Genetic Risk Factor Discovery Q&A
- What exactly was discovered?
- What is a SNP?
- Why is this discovery significant?
- What does this discovery mean for chordoma patients?
- Are family members of chordoma patients at risk?
- How does this discovery effect the development of new treatments?
- Is it now possible to predict who will get chordoma?
- How can I find out if I have this SNP?
- Should my family or I get tested?
- What should I do if I have the SNP?
- What does this discovery mean for chordoma research?
- Is this finding relevant to other diseases?
- Now that this discovery has been made, what’s next?
What exactly was discovered?
- More than 95% of individuals with chordoma have a single-letter variation, called a SNP, in the DNA sequence of a A segment of genetic material that has a particular function. Humans have approximately 25,000 different genes. Every cell in the body has the same set of genes, however, different genes are turned on in different tissues, and at different times. called A gene that makes a protein, also called brachyury, that is present at high levels in nearly all chordoma tumors.. Specifically, the SNP is a change in the DNA sequence from G-C to a A-T. Approximately 75% of patients have the variation in both copies of the brachyury gene, while the remainder have the variation in one copy of the gene.
- Having this SNP is associated with a five-fold increase in the risk of developing chordoma.
- Having two copies of the altered brachyury gene is associated with higher levels of brachyury expression in chordoma tumors
What is a SNP?
A SNP – short for single nucleotide polymorphism – is a single letter change in an individual’s DNA sequence. Any two unrelated people have about 99.5% of their DNA sequence in common, but at certain sites in the genome some people might have an A, while others have a G. Such a site is called a SNP, and each of the possible spellings at that site is called an allele.
Why is this discovery significant?
- It confirms that the gene brachyury contributes significantly to the development of chordoma in nearly all chordoma patients, not just familial chordoma.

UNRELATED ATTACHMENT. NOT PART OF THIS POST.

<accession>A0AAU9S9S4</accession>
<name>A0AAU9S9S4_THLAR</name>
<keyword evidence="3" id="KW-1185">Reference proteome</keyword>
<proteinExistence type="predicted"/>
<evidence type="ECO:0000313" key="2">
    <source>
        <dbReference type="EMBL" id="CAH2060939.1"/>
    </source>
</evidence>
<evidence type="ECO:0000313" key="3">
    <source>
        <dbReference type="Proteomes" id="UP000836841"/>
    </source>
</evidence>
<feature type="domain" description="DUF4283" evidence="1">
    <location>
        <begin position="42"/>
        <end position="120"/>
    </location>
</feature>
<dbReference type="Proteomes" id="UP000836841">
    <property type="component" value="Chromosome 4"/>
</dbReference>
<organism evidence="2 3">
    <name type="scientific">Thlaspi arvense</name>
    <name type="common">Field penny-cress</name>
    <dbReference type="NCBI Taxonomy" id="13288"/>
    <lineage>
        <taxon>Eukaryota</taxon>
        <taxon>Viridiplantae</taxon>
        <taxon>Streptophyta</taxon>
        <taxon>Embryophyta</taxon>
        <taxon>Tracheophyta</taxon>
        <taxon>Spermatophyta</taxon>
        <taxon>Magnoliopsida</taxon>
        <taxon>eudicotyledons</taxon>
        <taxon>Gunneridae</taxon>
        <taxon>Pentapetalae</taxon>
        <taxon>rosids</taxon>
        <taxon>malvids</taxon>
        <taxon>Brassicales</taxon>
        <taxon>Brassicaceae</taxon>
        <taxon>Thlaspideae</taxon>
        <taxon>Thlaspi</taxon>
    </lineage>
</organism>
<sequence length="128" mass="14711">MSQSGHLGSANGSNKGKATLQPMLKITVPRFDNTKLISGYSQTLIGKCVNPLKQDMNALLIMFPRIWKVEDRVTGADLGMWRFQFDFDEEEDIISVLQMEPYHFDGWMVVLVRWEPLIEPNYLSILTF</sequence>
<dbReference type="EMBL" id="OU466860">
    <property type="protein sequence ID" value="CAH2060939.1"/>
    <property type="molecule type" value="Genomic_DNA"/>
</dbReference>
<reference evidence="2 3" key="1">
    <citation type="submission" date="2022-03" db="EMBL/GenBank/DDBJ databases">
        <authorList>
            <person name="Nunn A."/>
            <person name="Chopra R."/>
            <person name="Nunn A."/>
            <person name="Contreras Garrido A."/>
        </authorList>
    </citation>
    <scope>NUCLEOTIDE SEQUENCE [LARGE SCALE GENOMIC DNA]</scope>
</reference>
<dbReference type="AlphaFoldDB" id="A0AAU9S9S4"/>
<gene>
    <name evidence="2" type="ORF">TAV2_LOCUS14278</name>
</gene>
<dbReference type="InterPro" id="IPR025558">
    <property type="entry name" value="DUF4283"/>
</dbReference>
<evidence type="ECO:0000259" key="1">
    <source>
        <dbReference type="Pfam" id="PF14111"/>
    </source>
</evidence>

- It provides further evidence that brachyury could be a therapeutic target for chordoma, and could aid in the development of an effective treatment.
- The increased risk of developing chordoma associated with this SNP is nearly unprecedented in cancer genetics; it comes close to the increase in risk of breast cancer caused by mutations in the BRCA1 and BRCA2 genes.
What does this discovery mean for chordoma patients?
This study tells us that most chordoma patients have a particular variation in the brachyury gene. It is not known whether having this SNP, whether one copy or two, affects the A term used for a doctor’s prediction of how a patient’s disease will progress. for chordoma patients.
In the short term, this discovery will not impact the treatment of chordoma. However, in the future, it could lead to a better understanding of how chordoma develops, and how to most effectively treat it.
Are family members of chordoma patients at risk?
Blood relatives of chordoma patients who have the chordoma-associated brachyury SNP are also more likely to have the SNP than the general population. However, even if a person has the SNP, the risk of developing chordoma is still extremely low – less than 2 in a million.
How does this discovery effect the development of new treatments?
This discovery may help enable the development of a drug that works by targeting the brachyury pathway.
Researchers have already shown that shutting off the production of brachyury in chordoma cells causes them to stop growing. By studying how the chordoma-associated SNP changes the brachyury protein, it may be possible to identify ways to reverse the alteration or block its affect. Specifically, scientists may be able to identify a drug that inhibits the function of brachyury or other genes regulated by brachyury.
Does this mean that the cause of chordoma has been discovered?
Not exactly, but it does aid in our understanding of how chordoma develops. Given that the variant of brachyury associated with chordoma is relatively common in the general population, and chordoma is extremely rare, there must be other factors involved in developing chordoma. Otherwise, many more people with that variant would get chordoma. This discovery strongly indicates that the brachyury gene plays an important role in the development of chordoma, but it is likely not the only player. More research is needed to determine what actually triggers the development of chordoma.
Is it now possible to predict who will get chordoma?
It is now possible to determine who is more or less likely to get chordoma. However, even for those more likely to get chordoma than the general population, the risk is still very, very small. Individuals without the chordoma-associated SNP have virtually no chance of getting chordoma, while individuals with the chordoma-associated SNP have a 2 in a million chance of getting chordoma.